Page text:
A friend of my H's and potential future business partner, is Catholic and was married in the church 10 or 15 years ago (I don't know exactly when). He got a job far away from his and his wife's home state. They moved. Wife didn't like being away from friends and family. They separated. Eventually they obtained a civil divorce. Man was "single" for a number of years. He met another woman, he proposed marriage. She is also Catholic. However, they couldn't marry in the Church due to the fact that he was still married in the eyes of God. He looked into an annulment, decided it would take too long, and married his new bride in a civil ceremony at a country club.

Having fun yet? This doesn't include all the non Catholics married and divorced multiple times in multiple settings.

This has caused me no end of stress because of not wanting to act like everything was just hunky dory .. But I realized like the other posters that being polite and kind is not the same thing as showing approval for these awful circumstances.

Having them to dinner is one thing. Multply married and divorced Catholics sleeping under our roof ... that's an issue .. thankfully, everyone knows we practice our faith and it doesn't come up.

What can you do? You have to stick up for your principles, and if /when you have children you need to do the right thing as an example. How are you going to explain how Uncle John stayed over 2 years ago with his wife Kathy, and now he's here with his next wife, Debby ... ?

These folks make these decisions and it's their free will to do so, God help them. But then they shove it in our faces and we're the bad guys for not jumping up and down and holding a party for their latest romantic liasion.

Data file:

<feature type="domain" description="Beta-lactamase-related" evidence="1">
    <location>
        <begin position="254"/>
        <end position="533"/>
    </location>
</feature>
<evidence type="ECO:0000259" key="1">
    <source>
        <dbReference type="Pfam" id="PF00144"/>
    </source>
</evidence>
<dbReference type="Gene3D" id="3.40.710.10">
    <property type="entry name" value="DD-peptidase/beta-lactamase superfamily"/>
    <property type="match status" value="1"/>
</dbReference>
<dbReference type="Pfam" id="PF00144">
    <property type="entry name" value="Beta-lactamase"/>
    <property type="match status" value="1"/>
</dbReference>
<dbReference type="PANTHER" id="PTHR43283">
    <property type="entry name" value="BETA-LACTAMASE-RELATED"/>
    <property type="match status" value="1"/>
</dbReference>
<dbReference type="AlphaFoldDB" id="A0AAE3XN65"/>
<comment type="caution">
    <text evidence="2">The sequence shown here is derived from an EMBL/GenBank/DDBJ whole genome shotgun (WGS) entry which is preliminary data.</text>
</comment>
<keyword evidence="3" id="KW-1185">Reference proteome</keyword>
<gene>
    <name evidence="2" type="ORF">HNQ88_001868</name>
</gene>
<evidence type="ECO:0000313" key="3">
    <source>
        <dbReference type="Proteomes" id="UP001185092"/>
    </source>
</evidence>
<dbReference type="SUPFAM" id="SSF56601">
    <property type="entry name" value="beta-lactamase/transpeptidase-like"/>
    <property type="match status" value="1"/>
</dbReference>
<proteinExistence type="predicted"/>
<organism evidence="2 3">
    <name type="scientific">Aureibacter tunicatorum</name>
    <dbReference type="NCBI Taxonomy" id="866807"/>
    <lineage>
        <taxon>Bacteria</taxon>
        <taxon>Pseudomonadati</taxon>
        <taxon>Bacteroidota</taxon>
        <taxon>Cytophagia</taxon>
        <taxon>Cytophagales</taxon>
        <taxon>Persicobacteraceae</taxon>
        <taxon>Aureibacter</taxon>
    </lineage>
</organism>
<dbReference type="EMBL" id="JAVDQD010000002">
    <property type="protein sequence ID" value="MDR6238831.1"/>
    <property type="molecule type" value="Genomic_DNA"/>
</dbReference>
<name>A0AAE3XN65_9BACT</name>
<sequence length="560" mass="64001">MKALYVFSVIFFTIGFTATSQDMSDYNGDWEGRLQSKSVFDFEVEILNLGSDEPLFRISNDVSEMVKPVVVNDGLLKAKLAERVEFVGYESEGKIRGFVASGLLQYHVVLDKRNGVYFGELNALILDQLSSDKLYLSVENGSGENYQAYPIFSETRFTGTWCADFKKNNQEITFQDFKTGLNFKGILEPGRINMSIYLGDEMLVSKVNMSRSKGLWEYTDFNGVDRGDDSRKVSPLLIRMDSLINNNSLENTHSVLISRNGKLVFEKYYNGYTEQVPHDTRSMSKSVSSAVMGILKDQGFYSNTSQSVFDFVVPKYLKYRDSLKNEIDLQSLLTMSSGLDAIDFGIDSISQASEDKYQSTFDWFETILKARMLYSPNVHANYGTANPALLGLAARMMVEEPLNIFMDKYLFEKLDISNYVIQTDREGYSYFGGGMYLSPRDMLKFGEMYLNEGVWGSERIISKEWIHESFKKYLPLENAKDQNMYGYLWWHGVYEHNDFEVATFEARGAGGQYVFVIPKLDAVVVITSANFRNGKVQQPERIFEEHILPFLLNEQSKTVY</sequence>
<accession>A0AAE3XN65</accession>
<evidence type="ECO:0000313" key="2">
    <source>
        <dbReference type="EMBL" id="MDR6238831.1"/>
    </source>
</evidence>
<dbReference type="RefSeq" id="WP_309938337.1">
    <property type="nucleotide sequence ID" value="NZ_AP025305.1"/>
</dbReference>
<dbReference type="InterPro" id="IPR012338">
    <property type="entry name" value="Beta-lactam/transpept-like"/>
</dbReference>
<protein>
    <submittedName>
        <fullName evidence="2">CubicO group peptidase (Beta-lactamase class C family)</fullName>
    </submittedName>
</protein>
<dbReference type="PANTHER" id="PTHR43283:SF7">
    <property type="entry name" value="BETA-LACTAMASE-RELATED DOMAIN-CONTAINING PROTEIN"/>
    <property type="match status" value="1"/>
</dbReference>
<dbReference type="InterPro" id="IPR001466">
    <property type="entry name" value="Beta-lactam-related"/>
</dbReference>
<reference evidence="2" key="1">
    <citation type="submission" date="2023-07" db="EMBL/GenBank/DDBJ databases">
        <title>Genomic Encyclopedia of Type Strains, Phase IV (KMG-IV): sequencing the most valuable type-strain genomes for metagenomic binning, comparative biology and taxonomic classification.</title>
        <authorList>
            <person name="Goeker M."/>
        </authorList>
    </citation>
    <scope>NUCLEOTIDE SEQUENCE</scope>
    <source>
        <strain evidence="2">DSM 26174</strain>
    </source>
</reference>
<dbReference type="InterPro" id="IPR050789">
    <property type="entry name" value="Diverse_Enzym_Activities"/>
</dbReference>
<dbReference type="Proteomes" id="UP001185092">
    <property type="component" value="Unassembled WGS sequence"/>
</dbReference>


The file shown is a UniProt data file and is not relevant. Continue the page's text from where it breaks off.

Tough times.

Last edited by mcc804; Jan 7, '13 at 5:09 pm. Reason: Grammar
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  #8  
Old Jan 7, '13, 6:22 pm
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Cariethra Cariethra is offline
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Default Re: How do YOU respond?

My brother is in this situation. He has had 2 previous marriages. After marrying his current wife and having his second daughter, he came back to the church. He is afraid to seek an annulment and being denied. That fear keeps their marriage only a legal one. None of his other marriages were done in a church, they were all civil.

I see his situation as this; he is happy, and is closer to God now than ever before. I see him working hard to make his life holy and to bring his children closer to God. That is more important that an annulment.
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  #9  
Old Jan 7, '13, 6:38 pm
CTuck CTuck is offline
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Default Re: How do YOU respond?

Thanks for the responses everyone.

These people I talk about vary from not religious to Christian of some sort (no Catholics.)

I did have a guy I know who was raised Catholic but doesn't recognize himself as Catholic ask me to help him and his girlfriend move recently. I reasoned that doing so would be wrong so I politely refused. It is a hard issue to face. I still feel all too awkward about staying or even going over to a couple's house who is in this situation.

I guess what I'm really trying to see are my boundaries. Things I need to say 'No" to. Like I said, none of them are Catholic. Asking about an annulment would come out a bit strange I'm guessing.